If you are training for a 10K or half-marathon, progression workouts can be an easy addition to your training plan to help you develop your top-end speed and endurance. A progression run involves slowly increasing your pace on each rep or throughout the run, so you finish at a faster pace than you started. The purpose of a progression workout is to boost your aerobic system while still running at a high-intensity effort. This workout is particularly useful for runners looking to develop a finishing kick late in a race.
10 mins, 8 mins, 6 mins, 4 mins, 2 mins (all off 90 seconds’ walk or jog rest between reps)
The idea behind this workout is to start the first 10-minute rep around your tempo run pace (fast but comfortable). After the 10 minutes and the rest, increase the pace by 10 seconds. For example, if you averaged 5:00/km for the 10-minute rep, shoot for 4:50/km average on the eight-minute rep. If you hit that, increase to 4:40/km for the six-minute interval, and so on.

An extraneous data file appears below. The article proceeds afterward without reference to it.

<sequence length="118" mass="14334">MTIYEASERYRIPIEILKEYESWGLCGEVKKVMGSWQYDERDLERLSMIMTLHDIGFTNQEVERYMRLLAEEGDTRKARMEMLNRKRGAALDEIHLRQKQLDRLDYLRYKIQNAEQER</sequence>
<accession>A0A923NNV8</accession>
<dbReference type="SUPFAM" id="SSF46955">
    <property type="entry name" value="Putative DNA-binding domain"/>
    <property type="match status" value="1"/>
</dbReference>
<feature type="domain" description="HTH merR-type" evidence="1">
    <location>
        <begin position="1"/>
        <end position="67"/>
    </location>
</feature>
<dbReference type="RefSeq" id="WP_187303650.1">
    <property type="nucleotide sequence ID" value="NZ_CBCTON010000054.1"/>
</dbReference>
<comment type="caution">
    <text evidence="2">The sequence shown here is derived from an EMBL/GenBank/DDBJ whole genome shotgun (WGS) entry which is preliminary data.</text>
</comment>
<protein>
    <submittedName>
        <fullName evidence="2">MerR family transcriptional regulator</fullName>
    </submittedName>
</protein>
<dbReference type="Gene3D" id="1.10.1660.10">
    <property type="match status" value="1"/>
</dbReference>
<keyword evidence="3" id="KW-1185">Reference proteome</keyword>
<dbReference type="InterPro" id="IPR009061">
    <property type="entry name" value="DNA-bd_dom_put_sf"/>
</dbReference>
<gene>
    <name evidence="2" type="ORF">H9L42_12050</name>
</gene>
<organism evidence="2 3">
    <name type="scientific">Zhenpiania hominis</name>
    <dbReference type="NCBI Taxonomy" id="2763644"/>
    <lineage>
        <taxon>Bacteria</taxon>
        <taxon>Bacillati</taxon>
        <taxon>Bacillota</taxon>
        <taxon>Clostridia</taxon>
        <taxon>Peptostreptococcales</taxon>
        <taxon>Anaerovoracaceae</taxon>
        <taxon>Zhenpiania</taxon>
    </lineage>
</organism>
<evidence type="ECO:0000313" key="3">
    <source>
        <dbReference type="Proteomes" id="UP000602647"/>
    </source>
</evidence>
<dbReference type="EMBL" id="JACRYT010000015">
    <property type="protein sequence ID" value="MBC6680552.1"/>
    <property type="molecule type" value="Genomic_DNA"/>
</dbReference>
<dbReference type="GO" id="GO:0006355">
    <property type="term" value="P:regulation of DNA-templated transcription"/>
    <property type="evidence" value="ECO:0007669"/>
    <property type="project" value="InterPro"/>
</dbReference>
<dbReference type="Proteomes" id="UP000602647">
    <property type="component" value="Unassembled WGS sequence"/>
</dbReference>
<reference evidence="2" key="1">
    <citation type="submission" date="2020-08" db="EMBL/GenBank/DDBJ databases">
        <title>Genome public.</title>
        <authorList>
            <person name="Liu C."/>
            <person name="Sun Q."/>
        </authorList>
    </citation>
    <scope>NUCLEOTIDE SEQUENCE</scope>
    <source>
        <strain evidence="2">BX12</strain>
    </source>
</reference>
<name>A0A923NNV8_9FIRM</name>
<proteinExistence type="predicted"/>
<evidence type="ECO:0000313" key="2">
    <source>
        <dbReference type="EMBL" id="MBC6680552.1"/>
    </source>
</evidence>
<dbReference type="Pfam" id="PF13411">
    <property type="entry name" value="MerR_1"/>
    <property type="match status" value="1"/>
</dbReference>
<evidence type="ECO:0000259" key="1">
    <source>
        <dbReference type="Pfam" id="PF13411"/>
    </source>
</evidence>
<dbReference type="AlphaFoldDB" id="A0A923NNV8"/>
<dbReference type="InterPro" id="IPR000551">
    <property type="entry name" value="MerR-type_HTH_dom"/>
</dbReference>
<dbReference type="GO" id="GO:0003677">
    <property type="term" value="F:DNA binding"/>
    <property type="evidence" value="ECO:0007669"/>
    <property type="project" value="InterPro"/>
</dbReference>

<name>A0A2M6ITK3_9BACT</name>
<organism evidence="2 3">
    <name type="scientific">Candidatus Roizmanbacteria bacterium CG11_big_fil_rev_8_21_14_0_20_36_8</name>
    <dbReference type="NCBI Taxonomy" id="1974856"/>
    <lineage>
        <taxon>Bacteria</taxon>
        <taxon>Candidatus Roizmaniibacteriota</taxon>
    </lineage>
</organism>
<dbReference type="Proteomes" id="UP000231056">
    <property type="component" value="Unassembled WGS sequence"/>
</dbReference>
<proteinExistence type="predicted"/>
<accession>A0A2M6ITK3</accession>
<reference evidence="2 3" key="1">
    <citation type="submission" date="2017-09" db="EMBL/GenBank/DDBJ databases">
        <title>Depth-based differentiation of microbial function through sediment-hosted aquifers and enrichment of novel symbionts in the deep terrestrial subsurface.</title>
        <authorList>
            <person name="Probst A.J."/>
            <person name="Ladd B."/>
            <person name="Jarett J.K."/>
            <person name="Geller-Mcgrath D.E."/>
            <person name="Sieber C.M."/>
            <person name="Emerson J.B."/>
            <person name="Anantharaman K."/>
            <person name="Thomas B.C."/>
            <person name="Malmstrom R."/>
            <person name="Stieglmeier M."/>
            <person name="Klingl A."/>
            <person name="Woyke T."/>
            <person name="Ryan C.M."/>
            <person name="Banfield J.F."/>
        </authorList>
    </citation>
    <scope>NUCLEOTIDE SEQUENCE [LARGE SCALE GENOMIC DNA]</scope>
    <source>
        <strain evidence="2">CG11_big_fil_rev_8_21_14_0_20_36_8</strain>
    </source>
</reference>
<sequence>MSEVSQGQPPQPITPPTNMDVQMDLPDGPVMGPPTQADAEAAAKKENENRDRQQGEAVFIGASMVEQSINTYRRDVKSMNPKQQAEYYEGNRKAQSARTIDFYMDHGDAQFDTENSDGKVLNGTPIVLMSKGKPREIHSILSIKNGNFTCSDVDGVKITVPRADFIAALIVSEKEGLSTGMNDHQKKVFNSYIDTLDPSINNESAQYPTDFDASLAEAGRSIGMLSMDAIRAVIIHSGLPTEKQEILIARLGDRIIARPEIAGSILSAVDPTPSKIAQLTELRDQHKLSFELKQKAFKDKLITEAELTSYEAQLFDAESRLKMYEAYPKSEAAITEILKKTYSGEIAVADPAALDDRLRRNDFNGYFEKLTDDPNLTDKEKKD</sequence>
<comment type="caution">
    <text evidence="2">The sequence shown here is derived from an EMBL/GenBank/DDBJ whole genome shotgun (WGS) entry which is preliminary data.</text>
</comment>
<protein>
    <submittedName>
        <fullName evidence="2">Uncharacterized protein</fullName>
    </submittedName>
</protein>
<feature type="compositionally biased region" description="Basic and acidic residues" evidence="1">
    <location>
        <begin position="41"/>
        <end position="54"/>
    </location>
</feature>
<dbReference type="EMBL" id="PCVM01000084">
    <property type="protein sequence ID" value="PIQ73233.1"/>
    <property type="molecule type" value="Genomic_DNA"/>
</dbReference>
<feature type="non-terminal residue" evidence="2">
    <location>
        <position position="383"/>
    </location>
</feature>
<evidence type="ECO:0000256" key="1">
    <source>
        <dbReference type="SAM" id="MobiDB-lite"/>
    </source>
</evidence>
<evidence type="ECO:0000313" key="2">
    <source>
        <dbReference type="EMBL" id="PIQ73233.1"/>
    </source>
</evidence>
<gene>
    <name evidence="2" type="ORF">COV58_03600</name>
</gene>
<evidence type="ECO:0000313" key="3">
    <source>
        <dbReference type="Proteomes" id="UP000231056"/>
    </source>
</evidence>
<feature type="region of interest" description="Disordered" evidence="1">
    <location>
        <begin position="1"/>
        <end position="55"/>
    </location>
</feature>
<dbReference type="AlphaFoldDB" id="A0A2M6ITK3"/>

By the time you reach the fourth and fifth rep, your legs should feel fatigued. This will cause the faster paces of 30-45 seconds per kilometre to feel more difficult than usual. On the last two interval reps, focus on holding your composure and practising good form. Both the fourth and fifth rep should feel as you are taking a step outside of your comfort zone. Practise running comfortably fast, while uncomfortable.
You have the option to make this workout moderate or hard, depending on how you treat the rest. If you choose to walk during your 90-second rest, the workout won’t be as difficult as it would if you jog the 90 seconds.
This workout is perfect for runners looking to strengthen their endurance in the final few kilometres of a 10K or half marathon. If you are training for a half, you could expand this workout up to 12 minutes at the start to get more mileage in.